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When I wrote my first post back in April discussing behavior vs. sensory processing, I really had NO CLUE this post would do as well as it has done. Along with all the traffic came a lot of questions from parents and readers along with those who didn't agree.
Today I am going to answer some of the most asked questions and also discuss two of the most common statements I have seen in this discussion of behavior vs. sensory.
Is it REALLY a sensory processing issue? You may not like my answer…
Is it REALLY a Sensory Processing Issue?
The short answer: Maybe.
Is it ALWAYS? No.
Do all children have sensory processing quirks? YES. As a matter of fact, ALL people do. Because we are all designed with the same sensory systems (sight, hearing, taste, touch, smell). And the 6th sense of the vestibular and proprioceptive systems. For example, I can't stand orange juice with pulp because the pulp makes me want to gag. I also bite the inside of my cheeks when I am bored or need to focus.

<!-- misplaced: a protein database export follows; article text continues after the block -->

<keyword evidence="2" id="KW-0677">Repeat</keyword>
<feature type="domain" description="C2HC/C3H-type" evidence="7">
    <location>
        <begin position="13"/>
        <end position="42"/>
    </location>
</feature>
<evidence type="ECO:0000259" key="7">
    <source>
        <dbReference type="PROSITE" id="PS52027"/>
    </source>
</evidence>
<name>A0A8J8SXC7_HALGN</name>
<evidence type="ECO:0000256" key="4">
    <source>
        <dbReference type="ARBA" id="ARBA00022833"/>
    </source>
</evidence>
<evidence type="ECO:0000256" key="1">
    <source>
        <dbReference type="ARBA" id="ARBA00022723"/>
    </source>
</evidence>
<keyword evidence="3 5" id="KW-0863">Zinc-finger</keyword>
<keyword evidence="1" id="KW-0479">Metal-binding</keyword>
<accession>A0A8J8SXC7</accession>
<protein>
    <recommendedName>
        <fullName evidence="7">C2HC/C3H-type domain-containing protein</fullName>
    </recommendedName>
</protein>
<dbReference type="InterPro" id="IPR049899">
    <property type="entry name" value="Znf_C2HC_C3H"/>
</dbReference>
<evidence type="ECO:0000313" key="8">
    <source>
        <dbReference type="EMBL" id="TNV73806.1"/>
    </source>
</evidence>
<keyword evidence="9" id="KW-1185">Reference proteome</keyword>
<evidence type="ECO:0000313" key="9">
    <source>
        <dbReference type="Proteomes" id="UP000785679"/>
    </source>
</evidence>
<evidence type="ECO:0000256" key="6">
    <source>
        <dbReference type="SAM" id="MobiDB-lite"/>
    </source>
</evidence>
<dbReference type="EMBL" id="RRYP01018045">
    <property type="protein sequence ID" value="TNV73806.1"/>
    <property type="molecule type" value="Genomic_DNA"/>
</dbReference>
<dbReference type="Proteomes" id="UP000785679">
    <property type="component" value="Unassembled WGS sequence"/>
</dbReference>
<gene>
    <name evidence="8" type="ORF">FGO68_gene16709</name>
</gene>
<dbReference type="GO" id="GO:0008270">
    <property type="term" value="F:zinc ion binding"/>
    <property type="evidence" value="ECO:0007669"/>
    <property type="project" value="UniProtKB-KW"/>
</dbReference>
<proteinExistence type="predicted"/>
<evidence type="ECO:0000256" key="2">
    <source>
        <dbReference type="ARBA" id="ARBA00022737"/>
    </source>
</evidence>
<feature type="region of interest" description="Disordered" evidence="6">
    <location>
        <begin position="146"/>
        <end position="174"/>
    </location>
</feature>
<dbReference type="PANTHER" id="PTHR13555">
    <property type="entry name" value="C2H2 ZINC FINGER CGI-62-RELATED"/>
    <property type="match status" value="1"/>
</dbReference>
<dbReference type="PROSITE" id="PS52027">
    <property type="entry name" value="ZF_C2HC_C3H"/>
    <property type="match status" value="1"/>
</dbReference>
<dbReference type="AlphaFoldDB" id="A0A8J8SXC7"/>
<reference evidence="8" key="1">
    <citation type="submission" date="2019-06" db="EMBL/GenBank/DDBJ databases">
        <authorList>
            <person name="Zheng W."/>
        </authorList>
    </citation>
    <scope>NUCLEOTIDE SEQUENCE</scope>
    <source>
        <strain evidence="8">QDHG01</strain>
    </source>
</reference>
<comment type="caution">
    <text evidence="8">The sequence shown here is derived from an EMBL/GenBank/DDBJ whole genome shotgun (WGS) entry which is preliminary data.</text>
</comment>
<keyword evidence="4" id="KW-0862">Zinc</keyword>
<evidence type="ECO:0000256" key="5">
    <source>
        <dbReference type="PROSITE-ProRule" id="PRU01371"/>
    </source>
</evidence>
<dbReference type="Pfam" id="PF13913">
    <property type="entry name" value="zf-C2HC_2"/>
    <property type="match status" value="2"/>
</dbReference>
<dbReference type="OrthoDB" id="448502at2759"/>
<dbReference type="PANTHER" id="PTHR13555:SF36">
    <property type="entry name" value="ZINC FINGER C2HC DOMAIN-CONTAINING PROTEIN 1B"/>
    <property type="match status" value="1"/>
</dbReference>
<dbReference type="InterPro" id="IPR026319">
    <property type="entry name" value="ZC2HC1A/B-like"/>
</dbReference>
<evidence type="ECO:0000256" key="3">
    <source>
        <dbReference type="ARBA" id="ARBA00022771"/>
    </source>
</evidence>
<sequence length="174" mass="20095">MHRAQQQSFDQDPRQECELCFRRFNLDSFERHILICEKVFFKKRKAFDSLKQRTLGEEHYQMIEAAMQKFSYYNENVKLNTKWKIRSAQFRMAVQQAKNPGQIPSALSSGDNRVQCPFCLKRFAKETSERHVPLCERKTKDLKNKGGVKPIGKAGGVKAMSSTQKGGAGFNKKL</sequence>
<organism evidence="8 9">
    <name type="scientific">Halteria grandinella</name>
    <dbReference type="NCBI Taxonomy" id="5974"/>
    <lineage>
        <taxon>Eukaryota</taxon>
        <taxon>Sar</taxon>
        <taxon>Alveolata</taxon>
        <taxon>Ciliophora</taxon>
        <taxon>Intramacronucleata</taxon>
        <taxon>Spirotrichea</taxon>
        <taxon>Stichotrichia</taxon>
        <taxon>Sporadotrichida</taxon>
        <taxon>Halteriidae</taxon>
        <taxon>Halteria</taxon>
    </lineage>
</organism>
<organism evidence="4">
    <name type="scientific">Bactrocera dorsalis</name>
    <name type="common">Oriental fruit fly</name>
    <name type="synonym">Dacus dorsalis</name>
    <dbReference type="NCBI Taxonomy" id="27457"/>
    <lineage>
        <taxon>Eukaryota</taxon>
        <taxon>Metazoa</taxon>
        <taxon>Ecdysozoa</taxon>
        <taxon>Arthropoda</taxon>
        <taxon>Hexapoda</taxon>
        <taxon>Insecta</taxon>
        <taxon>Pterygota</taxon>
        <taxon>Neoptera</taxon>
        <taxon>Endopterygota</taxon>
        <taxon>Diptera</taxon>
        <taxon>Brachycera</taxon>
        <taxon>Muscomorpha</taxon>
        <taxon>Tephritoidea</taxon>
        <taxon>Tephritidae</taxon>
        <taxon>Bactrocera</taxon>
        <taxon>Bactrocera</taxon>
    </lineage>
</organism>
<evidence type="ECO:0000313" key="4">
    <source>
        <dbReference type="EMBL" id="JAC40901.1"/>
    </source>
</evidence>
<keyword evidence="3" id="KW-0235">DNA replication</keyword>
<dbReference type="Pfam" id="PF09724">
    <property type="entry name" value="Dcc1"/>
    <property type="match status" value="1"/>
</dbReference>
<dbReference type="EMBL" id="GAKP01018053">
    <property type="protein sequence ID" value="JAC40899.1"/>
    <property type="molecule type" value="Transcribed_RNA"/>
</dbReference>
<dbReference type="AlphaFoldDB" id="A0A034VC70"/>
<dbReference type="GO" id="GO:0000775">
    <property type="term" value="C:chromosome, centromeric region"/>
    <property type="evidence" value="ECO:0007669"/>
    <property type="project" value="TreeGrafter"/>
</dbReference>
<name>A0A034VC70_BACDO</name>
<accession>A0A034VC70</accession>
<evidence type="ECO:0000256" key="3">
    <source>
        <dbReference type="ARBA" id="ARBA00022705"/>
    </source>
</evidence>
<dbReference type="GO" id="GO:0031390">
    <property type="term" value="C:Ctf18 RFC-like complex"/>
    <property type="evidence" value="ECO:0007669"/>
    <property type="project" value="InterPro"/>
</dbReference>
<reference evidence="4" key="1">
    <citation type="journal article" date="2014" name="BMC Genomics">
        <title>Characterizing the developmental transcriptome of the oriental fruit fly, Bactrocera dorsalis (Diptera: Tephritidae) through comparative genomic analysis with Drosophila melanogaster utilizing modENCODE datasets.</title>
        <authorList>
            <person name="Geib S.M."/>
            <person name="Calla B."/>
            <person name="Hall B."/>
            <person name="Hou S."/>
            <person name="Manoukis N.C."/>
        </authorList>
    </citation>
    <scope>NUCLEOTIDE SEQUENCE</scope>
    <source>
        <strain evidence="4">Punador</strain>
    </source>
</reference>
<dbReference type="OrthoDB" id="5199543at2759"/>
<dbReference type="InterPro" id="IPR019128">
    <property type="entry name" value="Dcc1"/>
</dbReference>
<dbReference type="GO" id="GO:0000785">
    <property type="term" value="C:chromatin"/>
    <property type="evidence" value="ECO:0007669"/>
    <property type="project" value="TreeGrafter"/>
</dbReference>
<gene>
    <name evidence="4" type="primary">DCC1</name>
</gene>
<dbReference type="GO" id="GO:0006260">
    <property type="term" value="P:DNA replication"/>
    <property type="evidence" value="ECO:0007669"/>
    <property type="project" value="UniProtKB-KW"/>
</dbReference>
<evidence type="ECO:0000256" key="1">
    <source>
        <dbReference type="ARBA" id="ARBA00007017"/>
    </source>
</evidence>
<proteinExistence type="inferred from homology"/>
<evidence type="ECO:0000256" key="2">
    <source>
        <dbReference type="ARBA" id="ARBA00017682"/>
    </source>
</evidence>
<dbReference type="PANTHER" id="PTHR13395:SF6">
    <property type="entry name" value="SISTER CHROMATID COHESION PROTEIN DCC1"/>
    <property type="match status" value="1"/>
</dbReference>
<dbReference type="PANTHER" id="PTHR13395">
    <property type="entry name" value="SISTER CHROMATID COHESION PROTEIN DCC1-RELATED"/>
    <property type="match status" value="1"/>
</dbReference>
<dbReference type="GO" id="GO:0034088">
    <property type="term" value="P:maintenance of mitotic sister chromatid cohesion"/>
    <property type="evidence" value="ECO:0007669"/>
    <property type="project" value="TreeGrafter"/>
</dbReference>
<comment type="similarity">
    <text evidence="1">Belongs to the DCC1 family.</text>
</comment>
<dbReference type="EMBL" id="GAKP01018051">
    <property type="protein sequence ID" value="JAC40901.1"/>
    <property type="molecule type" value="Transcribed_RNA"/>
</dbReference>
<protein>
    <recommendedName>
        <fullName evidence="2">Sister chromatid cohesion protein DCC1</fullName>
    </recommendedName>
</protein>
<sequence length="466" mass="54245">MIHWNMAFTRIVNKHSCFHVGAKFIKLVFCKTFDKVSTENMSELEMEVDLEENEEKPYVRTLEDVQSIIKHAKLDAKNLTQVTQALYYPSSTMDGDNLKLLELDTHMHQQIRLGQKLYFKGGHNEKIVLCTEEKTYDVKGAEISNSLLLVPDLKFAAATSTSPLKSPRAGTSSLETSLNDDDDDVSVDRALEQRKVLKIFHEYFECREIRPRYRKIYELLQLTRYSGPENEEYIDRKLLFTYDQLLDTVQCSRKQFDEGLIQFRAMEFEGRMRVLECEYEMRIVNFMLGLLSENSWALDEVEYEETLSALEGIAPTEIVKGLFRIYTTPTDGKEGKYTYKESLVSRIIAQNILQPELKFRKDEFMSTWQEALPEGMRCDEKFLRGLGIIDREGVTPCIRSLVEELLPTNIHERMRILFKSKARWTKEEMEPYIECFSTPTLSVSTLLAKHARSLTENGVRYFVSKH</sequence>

So let's look at a couple of common critic's questions or statements when it comes to sensory vs. behavior.
It's Just Kids Being Kids
This statement is probably the #1 thing I see in regards to the question of behavior being just behavior or sensory-related. And yes, kids will be kids. They are kids after all.
Do kids act up? Yes
Do most kids act up because of just typical kid behaviors? Yes
Do SOME act up because of sensory processing issues? Yes
Do ALL kids act up because of typical kid behaviors AND sensory? Yes. Again, because we are ALL designed with the same sensory systems and we all have our quirks and differences.
- Not getting enough sleep or too much screen time
- Unhealthy diets OR allergies
- Sensory and vestibular systems not connecting correctly
These are just a few ways that sensory-related behaviors can affect ALL kids. And this often leads to discipline questions.
So how in the world are we supposed to know when a kid is acting up based on just behaviors or just sensory??
Short answer…. it is VERY HARD to tell MANY TIMES you will get it wrong. Sometimes it could be one or the other or both.